More development on tap at former Pabst Brewery

When the first residents moved into apartments at the former Pabst Brewery in downtown Milwaukee in early 2009, the 20-acre complex must have felt like a lonely, quiet place. Most of the former brewery then was just as empty as it had been since Pabst shut the doors in 1996.

“I remember the early days when we were trying to paint a picture (of future development plans) with old buildings and streets all torn up,” said Zilber Property Group vice president Mike Mervis.

Most of the brewery complex was acquired by Zilber Ltd. founder Joseph Zilber in 2006. He then began a lengthy project to redevelop the complex into a mixed-use neighborhood, selling several buildings or parcels to other developers for specific projects. The work to transform the complex has continued, despite Zilber’s death in 2010, and the project has slowly but surely made progress.

The Brewery, as the neighborhood was branded by Zilber, now has a pair of apartment buildings, two office buildings, a parking structure, the University of Wisconsin-Milwaukee School of Public Health, a hotel and restaurant, and Best Place, which has a gift shop, bar and event space.

Plus, several additional projects are coming down the pipeline for the former brewery. Construction work began recently for a new office building. Construction should begin by the end of the year for a senior housing facility. Construction should begin next spring on a luxury apartment building. Also in the works are plans for a foreign student housing facility.

Four and a half years after the first residents moved in, The Brewery is starting to feel like a real neighborhood with people living, working and playing there.

“We’re either at or pretty close to the tipping point,” Mervis said. “I think the really big thing was the hotel and the restaurant at the hotel.”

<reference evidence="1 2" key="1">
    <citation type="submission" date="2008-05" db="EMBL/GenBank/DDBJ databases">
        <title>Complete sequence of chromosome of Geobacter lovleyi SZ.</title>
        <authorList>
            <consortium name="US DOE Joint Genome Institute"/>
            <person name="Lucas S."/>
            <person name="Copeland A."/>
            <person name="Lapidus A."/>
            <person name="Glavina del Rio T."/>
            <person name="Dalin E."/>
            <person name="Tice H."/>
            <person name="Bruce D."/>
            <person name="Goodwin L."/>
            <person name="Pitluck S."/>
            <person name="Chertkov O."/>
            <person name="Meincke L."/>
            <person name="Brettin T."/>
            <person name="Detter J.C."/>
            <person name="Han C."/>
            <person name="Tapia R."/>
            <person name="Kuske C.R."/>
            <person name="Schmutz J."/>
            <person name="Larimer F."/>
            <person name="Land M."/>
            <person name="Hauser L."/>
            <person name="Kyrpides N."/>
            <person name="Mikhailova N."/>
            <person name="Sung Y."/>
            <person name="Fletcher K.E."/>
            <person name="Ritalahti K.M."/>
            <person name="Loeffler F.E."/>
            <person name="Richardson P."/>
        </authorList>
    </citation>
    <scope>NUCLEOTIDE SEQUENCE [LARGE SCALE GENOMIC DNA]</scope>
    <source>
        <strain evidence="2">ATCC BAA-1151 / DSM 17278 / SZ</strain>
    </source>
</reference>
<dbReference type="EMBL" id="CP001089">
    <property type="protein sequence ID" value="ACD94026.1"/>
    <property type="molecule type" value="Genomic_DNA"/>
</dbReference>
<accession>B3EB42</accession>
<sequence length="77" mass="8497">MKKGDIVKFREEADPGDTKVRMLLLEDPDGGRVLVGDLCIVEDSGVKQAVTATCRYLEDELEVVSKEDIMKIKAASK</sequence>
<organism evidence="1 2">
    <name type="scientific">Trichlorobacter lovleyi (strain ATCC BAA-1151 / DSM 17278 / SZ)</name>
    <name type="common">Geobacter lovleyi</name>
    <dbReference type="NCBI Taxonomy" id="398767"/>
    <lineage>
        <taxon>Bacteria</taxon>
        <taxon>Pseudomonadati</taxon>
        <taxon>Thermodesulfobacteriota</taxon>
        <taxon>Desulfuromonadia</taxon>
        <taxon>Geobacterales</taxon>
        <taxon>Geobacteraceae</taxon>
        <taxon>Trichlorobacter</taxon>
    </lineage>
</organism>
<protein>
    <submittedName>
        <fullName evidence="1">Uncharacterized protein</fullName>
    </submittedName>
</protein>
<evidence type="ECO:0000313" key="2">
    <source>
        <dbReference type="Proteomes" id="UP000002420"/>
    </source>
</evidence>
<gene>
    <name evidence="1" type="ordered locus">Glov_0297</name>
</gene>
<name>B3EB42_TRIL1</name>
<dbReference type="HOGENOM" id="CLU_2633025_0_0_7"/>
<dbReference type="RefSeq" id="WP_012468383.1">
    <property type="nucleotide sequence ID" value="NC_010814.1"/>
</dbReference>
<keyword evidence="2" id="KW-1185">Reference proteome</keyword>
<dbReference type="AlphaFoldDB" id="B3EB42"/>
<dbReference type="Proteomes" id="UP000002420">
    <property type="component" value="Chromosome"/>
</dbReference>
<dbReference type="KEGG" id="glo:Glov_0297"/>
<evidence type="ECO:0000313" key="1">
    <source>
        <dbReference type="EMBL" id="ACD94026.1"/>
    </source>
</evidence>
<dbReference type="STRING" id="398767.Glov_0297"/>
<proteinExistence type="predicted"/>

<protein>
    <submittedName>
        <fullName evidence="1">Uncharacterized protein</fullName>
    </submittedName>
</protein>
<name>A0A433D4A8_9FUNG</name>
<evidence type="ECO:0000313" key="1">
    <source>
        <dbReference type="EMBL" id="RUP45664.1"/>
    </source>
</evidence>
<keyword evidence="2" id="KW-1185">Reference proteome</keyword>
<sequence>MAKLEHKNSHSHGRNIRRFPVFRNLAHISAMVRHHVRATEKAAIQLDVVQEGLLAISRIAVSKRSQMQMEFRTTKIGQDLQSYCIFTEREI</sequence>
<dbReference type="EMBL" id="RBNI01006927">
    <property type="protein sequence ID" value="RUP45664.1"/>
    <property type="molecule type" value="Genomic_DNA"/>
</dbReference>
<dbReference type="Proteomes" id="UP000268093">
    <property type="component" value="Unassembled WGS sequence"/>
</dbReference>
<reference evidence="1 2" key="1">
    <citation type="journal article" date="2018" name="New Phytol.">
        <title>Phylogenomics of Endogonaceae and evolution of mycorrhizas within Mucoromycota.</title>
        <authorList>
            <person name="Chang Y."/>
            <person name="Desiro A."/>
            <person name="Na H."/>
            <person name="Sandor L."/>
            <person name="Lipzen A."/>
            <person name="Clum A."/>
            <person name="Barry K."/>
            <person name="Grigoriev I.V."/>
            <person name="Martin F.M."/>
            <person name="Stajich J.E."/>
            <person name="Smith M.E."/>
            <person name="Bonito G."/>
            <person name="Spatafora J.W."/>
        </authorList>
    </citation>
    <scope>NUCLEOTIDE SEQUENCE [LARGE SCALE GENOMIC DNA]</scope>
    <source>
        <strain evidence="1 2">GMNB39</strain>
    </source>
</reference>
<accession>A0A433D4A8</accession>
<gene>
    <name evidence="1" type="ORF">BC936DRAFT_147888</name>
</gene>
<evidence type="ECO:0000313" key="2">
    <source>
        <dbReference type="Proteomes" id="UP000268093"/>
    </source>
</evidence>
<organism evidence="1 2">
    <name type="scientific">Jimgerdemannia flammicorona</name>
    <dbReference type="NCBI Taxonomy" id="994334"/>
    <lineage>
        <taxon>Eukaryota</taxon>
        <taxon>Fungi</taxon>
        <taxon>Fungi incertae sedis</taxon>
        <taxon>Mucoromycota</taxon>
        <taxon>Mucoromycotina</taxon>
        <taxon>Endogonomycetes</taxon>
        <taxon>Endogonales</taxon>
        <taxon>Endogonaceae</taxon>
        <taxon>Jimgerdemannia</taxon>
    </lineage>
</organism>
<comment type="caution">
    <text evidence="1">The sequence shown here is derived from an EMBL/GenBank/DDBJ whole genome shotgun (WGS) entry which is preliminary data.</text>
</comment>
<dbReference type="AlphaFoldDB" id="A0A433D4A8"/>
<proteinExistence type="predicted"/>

The Brewhouse Inn & Suites, a 90-room boutique hotel, opened recently at 1215 N. 10th St. in the brewery’s former Brew House and Mill House buildings. Jackson’s Blue Ribbon Pub is located within the hotel. The hotel was developed by Oregon, Wis.-based Gorman & Company.

Gorman & Company chief executive officer Gary Gorman said the opening of the hotel and last year’s opening of the University of Wisconsin-Milwaukee’s Joseph J. Zilber School of Public Health building at 1240 N. 10th St. have provided a major boost to The Brewery.

The UWM School of Public Health facility was created by building a new 23,000-square-foot addition onto a 33,000-square-foot former brewery building. The School of Public Health has 55 employees and 63 students. The City of Milwaukee Health Department has a satellite office in the building with four employees there on a regular basis.

“We believe that The Brewery project is reaching a critical mass where it becomes a desirable location,” Gorman said. “The UWM School of Public Health and the hotel are adding a lot of vitality and life to the area.”

Based on that momentum, Gorman & Company plans to build a 100-unit, upscale apartment building on a vacant site at the northeast corner of North 9th Street and West Juneau Avenue in the former brewery complex. The building will be called Frederick Lofts and will have four floors of apartments over a level of enclosed parking.

Most of Gorman & Company’s apartment developments in Milwaukee have a significant amount of affordable units for lower-income residents. That includes the 96-unit Blue Ribbon Lofts apartment building that Gorman developed in the former Keg House at The Brewery. The first apartment building in the development, 70 percent of the units in Blue Ribbon Lofts are subsidized by tax credits and leased at below-market rates to tenants with lower income levels. The other 30 percent are leased at market rates.

In many cases Gorman & Company has to turn away potential tenants whose income is too high for their affordable units, Gorman said. Frederick Lofts will provide Gorman & Company a product for those tenants. All of the units at Frederick Lofts will be rented at market rates. Rents will range from about $975 for an efficiency to $1,750 for a two-bedroom unit, Gorman said.

“We think this is the right project to go there,” he said.